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Battambang province is located in northern Cambodia.

I first visited Battambang provincial hospital during the civil war in 1994.
At that time, Khmer Rouge Guerillas and Government forces were fighting nearby.
The hospital was filled with war casualties and landmine victims. Those were grim times.

Although the civil war ended in 1998, I have since discovered that the tragedy of HIV/AIDS has become a new civil war. Cambodia lost 1.7 million people during the civil war. In this new era of peace, Cambodia is at war again | with a new, invisible enemy |HIV/AIDS.

In 2001 I returned to Battambang hospital and began to document the ravages of HIV/AIDS
in Cambodia.

For the past two years, I have been covering the HIV/AIDS issue in Cambodia and my most recent documentary work, gURGENT ACTION NEEDEDh is an offering of these images.

I took a new approach with this documentary, engaging the HIV+ people and public health staff caring for them to include their personal messages of how their lives have been affected by this crisis. This is to give a voice to those who are often only seen |but not heard |and by participating in the documentary |to give them a sense of dignity and the affirmation that what they feel matters.

Because of the continuing social stigma attached to HIV+ people, and the painful shame
that people with AIDS are made to bear, the patients and their families avoid naming their illness. NGOs in Cambodia have made important steps in educating people about HIV/AIDS.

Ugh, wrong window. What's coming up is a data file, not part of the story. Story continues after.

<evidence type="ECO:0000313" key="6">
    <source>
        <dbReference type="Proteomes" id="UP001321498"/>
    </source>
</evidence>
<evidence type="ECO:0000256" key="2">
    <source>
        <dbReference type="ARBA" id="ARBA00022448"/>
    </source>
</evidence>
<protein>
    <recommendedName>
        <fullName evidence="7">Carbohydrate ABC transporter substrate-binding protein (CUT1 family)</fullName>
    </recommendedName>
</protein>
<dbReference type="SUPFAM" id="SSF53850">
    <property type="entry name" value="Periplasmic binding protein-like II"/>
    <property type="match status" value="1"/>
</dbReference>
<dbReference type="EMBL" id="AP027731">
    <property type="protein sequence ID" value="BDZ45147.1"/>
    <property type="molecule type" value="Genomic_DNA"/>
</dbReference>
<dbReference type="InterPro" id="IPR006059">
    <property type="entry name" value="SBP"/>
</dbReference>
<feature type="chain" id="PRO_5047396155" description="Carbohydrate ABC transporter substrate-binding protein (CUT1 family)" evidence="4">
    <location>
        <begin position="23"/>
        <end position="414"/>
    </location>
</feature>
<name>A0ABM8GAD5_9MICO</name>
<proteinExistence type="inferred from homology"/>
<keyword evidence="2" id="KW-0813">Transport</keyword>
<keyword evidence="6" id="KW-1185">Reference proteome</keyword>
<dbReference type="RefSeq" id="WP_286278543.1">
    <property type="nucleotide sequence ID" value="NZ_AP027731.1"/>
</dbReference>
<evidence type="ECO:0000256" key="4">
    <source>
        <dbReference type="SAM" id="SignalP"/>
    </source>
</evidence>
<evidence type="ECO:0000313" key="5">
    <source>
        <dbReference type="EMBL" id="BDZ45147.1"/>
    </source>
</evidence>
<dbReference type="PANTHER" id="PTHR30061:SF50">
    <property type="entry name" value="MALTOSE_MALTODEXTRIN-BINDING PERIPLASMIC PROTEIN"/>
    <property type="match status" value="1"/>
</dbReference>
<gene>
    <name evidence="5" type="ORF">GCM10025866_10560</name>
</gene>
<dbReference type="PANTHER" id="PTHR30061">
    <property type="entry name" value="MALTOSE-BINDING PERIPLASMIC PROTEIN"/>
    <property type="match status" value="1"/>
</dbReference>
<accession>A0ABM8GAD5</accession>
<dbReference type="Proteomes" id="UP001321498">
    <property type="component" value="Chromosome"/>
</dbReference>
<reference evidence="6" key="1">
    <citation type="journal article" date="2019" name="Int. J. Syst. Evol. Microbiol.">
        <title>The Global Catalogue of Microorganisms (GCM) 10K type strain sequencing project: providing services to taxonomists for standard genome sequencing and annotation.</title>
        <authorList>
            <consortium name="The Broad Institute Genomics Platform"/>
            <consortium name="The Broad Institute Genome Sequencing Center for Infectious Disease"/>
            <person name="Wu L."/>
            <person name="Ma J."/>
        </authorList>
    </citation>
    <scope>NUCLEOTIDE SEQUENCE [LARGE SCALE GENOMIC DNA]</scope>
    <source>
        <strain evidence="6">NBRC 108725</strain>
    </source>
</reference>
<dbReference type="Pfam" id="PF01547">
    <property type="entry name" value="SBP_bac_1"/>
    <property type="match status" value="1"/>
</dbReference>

But more work is needed reduce the cruel discrimination that people infected and affected
by AIDS face in their villages, schools and families.

The lack of information about HIV/AIDS among poorly-educated Cambodians also means that
many patients and their families may not be clear about what HIV/AIDS is - or how it is transmitted | or what its effects are on their bodyfs immune system. They may simply describe their illness as a gchest infectionh or glack of appetite and loss of strengthh because they are not fully aware that they have been infected with HIV.

For others, they may be ghidingh@the reality of the disease - to themselves and their
loved ones- out of fear. This accounts for why the diary passages of the patients in this documentary may not openly refer to AIDS.

Most of the patients request support for medicine and food.
Some NGOs provide 1000 riel (about 25 cents in USD) per day for support.

Unlike in developed countries, access to excessively expensive anti-retro viral (ARVs) medicines are out of reach for HIV+ Cambodians |ordinary medicines such as aspirin or antibiotics to treat secondary infections are an unaffordable luxury. Is this fair?

Most patients are weak, they don't know where to turn or who to appeal to for help.
It is as though they have lost their right to live.

In many cases, when the patients shared these messages, they could still stand up.
When I came back to see them, many had died. The medical staffs at the hospitals carry
out noble work and told me how frustrated they were from the limited by the availability
of even basic medical supplies.It hurts them to helplessly watch the AIDS patients suffer and they provide the best care they can under very difficult circumstances.

These messages are their last hope.

Masaru Goto's UA project.



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